Range Rover Evoque gets tested: More than meets the eye

Liz Dobson
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Range Rover Evoque. Photo / Ted Baghurst

The Range Rover Evoque has always been an important player for the brand, globally and in New Zealand, but with the second generation just launched here there is even more reason for it to pick up new buyers.

The Evoque has five R-Dynamic variants available here: the P200 S from $92,000; the P250 and D180 SE at $102,900, and the P250 and P180 HSE at $109,000.

There is also the First Edition P250, priced at $114,900, that has 21in alloys and comes in silver or grey. Finishing the lineup at $117,900 is the P300 HSE with the optional hybrid electric engine.

Land Rover NZ’s general manager, Steve Kenchington, said the New Zealand variants of the Evoque would have an enhanced specification — when compared to global markets. “Premium features such as Adaptive Cruise Control, Meridian 380W stereo, keyless entry, heated front seats will be standard on the new Evoque range for our local customers,” he said.

Kenchington said the Evoque accounted for one in every four Land Rovers sold over the past eight years in New Zealand.

The Evoque sits on an all-new platform with only the door hinges carried over from the previous model, but it is also chock full of new technology. Our favourite is the revolutionary clearsight rear view mirror (right) that works via a camera in the fin on the roof.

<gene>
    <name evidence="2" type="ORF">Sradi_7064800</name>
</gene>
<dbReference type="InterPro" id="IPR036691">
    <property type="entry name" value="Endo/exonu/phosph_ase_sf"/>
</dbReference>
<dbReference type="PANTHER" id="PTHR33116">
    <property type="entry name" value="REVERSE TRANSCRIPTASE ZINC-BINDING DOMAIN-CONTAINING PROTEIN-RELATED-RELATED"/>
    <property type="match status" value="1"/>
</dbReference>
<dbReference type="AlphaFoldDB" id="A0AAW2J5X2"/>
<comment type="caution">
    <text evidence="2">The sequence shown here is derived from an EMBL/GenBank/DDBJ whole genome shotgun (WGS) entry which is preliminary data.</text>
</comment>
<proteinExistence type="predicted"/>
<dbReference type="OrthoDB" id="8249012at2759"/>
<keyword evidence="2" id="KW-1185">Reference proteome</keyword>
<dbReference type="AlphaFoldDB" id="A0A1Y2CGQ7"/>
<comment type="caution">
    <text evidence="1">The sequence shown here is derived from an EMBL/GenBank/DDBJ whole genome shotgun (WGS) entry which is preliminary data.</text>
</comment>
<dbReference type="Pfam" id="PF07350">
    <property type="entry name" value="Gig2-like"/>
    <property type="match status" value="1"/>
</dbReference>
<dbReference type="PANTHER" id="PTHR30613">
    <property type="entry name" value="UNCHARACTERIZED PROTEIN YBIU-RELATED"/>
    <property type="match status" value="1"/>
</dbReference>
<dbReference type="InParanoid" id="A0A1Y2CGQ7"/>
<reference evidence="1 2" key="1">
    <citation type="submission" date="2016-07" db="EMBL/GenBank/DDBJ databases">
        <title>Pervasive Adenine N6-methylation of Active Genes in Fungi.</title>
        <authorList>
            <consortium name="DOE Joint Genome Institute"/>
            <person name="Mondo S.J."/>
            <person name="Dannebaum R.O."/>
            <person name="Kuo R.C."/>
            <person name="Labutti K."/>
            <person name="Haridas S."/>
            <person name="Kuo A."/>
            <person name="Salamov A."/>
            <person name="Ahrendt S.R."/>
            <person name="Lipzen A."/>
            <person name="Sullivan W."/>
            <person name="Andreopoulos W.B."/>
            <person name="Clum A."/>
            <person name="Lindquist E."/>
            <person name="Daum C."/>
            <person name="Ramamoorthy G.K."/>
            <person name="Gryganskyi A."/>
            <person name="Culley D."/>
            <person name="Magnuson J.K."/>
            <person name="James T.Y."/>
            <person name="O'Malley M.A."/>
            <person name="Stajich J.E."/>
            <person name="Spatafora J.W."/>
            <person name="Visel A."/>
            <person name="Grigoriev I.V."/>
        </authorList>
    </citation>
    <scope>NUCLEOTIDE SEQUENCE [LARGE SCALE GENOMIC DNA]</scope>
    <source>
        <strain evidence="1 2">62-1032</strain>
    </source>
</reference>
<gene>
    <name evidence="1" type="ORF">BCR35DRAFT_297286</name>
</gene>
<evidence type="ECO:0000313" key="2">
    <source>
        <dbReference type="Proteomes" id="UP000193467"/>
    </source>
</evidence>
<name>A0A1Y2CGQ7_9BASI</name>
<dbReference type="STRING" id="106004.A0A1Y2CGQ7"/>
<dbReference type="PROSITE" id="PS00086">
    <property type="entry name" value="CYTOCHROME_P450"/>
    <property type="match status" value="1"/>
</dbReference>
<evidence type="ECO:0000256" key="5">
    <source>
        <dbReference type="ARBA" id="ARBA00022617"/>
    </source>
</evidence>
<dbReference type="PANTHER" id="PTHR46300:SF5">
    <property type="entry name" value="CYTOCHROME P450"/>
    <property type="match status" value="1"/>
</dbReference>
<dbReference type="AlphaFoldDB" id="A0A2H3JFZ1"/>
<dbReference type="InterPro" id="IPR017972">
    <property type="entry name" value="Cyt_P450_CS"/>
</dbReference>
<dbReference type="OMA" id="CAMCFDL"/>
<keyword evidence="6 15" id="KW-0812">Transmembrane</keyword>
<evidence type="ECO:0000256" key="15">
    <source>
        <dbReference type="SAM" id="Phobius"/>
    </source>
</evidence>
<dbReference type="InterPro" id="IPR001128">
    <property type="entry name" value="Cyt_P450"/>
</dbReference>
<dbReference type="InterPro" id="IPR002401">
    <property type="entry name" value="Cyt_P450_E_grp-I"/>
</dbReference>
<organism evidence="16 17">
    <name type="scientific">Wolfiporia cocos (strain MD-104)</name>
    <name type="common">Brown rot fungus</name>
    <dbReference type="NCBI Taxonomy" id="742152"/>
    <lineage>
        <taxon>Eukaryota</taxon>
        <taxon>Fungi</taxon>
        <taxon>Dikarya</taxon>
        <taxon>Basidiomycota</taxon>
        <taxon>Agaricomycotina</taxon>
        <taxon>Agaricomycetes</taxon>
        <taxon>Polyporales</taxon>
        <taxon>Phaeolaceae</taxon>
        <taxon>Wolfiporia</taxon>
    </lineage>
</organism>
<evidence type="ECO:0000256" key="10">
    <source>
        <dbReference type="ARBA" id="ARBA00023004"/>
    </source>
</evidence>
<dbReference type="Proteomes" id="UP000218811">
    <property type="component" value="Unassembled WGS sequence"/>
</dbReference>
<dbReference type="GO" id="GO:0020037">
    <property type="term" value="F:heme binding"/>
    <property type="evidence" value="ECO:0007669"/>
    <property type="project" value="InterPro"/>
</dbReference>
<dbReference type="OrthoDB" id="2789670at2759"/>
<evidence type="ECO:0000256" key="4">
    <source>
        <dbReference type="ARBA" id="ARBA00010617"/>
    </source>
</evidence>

At first it’s disorientating. You go from the traditional rear view mirror outlook via the back window before flicking a switch on the mirror and turning it into a HD screen showing what is the landscape and vehicles behind.

There’s a good reason for the need for the all-seeing rear-view camera as the back window of the Evoque is narrow. We were blown away by it at the global launch in Greece in March, but driving the First Edition model around Auckland for a week we were amazed by how effective it is, especially at night.

The view behind is so clear that you can see what fellow drivers are doing in their vehicles, and the surroundings are clearer than to the naked eye. We’re sure other premium brands are working on their own version of this.

The First Edition had a four-cylinder Ingenium 2-litre petrol engine producing 184kW of power with 364Nm of torque, and is paired with a nine-speed automatic transmission.

The interior is similar to its peer, Range Rover Velar, with similar infotainment and control screens. Heated electric front seats are standard while our First Edition model had special mats and tread plates plus dark aluminum trim finish. The five-seater can handle four adults on long trips and five big fellas for a quick journey.

Driving around the city, the Evoque is at ease thanks to its size — 4371mm long, 1996mm wide and 1649mm high — providing smooth manoeuvring around the suburbs.

We liked the handling as we moved into tight parking spaces, but hit the open road and move from D into S (sport) mode and you get the premium feel from the engine while the suspension has a supple feel without any wallows when going around corners.

With its looks, handling and all-round performance — and that fabulous clearsight mirror — the all-new Evoque will continue to dominate sales for Land Rover NZ.

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